In 1998, Douglas Granger founded Salimetrics in a “dark, underequipped basement lab” at Penn State. While studying salivary cortisol, he found that while the research findings were high-impact, assay methods weren’t standardized and comparing data between studies was a challenge.
Granger’s team recognized the need for better assays for this emerging field, so they maxed out their own credit cards and charged ahead. In the years that followed, Salimetrics became a world leader in salivary bioscience research. Their advancements include salivary measures for disease, inflammation, and even biological changes like the synchronized hormones of newlyweds in love.
According to Granger, Happy Valley—in particular, the environment in the company’s home at Penn State’s Innovation Park— played a major role in its success. If Salimetrics had started up somewhere like California, Granger says it may have never gotten up and running.
“The employees would have been much more expensive, and it would have taken a much larger investment to get it off the ground. Plus, there weren’t resources like Ben Franklin to help us in California. There is startup help, but most [Silicon Valley] investors are looking for the next big thing – the next million-dollar idea – not the next little thing that could grow.”
Salimetrics’ discoveries join a long list of game-changing discoveries that make Happy Valley stand out. Here are ten more.
In 1902, pioneer animal nutritionist Henry Armsby, the first Dean of Penn State’s School of Ag, invented the calorimeter to monitor animals’ metabolism, a major breakthrough that determined the energy value of food for livestock and helped determine how much feed farm animals required to produce meat or milk.
In 1923, Paul Schweitzer and K. J. Dejuhasz began one of the first systematic research programs in diesel engineering. Over the next 30 years, their discoveries in fields such as supercharging and scavenging pioneered the way for today’s more efficient and powerful engines.
When Penn State Chemistry Professor Russell Marker synthesized the hormone progesterone in the 1937, his research laid the foundation for such important medical applications as the birth control pill, cortisones, and hormone and steroid therapies.
Penn State’s Applied Research Laboratory was formed in 1945 at the behest of the U.S. Navy. Originally focused on the development of undersea weapons technology, ARL now includes a broad research portfolio that serves America’s national security, economic competitiveness, and quality of life.
In 1946, three Penn State staff members working on an Air Force contract formed Haller Raymond & Brown. By the mid-1960s HRB-Singer grew to more than 1,000 scientists, mathematicians, engineers, consultants and support personnel at its offices in State College’s Science Park. In the 1950s, three HRB-Singer employees founded Community Energy Corp., bringing cable TV to the area. Community Energy Corp. evolved into C-COR Electronics Inc. In 1965, C-COR introduced the use of integrated circuits in amplifiers used on utility poles and in 1969 was the first to use heat fins on amplifiers. In 1991, C-COR was the first to introduce a 1 GHz amplifier. From the 1990s until its sale in 2007, C-COR's business focus moved from hardware amplifiers to communications service and software such as video on demand and cable television advertising insertion.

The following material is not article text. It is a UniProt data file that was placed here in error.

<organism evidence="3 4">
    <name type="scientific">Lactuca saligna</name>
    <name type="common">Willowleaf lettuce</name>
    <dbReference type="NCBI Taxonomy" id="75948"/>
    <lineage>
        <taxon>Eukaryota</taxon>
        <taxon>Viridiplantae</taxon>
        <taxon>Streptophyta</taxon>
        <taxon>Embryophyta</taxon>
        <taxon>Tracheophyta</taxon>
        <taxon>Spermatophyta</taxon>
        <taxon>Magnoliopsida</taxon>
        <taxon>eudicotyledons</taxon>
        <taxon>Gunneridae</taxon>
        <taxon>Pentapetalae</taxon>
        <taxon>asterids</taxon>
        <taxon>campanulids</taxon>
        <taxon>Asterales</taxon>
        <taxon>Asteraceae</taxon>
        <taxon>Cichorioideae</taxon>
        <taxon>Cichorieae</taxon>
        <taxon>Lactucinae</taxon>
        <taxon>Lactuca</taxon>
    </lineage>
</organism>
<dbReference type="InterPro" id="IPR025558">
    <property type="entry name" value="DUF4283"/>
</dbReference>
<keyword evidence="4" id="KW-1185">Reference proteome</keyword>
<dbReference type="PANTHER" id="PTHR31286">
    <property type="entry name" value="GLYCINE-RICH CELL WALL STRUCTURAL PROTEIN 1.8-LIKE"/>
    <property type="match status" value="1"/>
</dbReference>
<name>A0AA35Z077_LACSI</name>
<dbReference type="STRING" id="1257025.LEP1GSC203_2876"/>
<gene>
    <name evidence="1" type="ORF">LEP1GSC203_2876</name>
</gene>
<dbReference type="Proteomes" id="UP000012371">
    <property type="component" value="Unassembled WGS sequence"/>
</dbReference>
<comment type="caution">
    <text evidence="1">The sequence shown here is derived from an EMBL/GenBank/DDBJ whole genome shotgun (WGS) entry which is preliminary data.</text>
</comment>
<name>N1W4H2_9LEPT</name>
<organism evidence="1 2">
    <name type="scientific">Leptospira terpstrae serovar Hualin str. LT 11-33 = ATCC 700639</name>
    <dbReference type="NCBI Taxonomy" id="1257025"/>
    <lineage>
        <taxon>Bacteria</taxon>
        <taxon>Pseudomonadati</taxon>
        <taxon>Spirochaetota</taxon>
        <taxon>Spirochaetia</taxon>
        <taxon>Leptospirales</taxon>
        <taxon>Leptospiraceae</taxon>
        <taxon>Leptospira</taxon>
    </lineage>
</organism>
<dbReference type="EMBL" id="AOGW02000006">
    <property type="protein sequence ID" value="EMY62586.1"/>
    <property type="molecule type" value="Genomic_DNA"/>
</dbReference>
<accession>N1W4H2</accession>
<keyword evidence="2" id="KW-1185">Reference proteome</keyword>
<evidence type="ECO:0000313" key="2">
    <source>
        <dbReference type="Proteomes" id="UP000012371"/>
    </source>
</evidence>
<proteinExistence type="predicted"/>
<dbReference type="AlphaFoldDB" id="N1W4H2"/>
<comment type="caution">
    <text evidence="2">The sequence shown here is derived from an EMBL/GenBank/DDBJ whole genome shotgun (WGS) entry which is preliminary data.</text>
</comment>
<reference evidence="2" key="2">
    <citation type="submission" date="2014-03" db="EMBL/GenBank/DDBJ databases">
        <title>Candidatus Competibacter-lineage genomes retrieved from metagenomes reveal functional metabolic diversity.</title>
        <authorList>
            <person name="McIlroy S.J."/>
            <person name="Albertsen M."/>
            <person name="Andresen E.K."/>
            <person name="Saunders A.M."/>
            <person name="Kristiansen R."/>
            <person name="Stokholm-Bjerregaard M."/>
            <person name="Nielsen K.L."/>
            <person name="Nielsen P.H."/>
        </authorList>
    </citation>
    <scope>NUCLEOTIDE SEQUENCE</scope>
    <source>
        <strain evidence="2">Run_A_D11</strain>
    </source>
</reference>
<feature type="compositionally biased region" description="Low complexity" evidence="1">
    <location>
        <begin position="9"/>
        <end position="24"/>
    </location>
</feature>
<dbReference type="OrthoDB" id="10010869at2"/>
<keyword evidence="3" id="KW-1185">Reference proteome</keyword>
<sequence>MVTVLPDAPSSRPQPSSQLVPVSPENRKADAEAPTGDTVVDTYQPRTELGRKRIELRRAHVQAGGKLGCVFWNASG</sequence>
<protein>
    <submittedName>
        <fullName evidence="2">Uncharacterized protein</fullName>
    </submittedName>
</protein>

In 1956, Professor of Physics Erwin Mueller developed the Field Ion Microscope. A magnification of 1,000,000 or more and a resolution of 0.25 nanometers made it possible for the first time to obtain clear images of individual atoms and their arrangement on the surface of a sample. Mueller became the first person ever to “see” an atom with his landmark advance in scientific instrumentation that magnified these building blocks of the universe more than 2 million times.
In 1962, Penn State graduated Joel Myers founded Accuweather, now the leading commercial weather service in the world, reaching more than 1.5 billion people daily. Accuweather’s 350-person staff, including 100 meteorologists, provides forecasting and graphics to more than 235,000 print and broadcast media clients, more than 850 newspapers around the world 1,200+ websites. The company also pioneered graphical weather content for wireless devices.
In 1974, a long-life rechargeable heart pacemaker was developed at The Milton S. Hershey Medical Center with assistance of College of Engineering personnel. The Heart Assist Pump, developed by faculty in the colleges of medicine and engineering in 1976 to prolong the lives of cardiovascular patients, pioneered applications of fluid mechanics and was the first surgically implantable, seam-free, pulsatile blood pump to receive widespread clinical use. It led to the Penn State Heart, first successfully implanted in 1985. Additionally, a surgeon and two engineers at Penn State perfected the world’s first long-life, rechargeable heart pacemaker.
Chromatography company Restek Corporation opened in 1985. In 1987, the company invented the original Silcosteel coating, “as a way to make metal as inert as deactivated glass in analytical instruments.” The coating team evolved into its own company, now SilcoTek, while Restek became a leading developer and manufacturer of chromatography columns and accessories
In 1997, coworkers in the middle of a difficult corporate restructuring started their own company – Videon – and jumped right into the middle of the digital revolution. They made history with their optical disc technology, developing DVD and Blu-ray Disc navigators. They quickly moved from DVDs to BluRay for LG, to enabling Sony’s GoogleTV product, to the #1 video app in Google store to 4k HEVC video encoding appliances in 2017.
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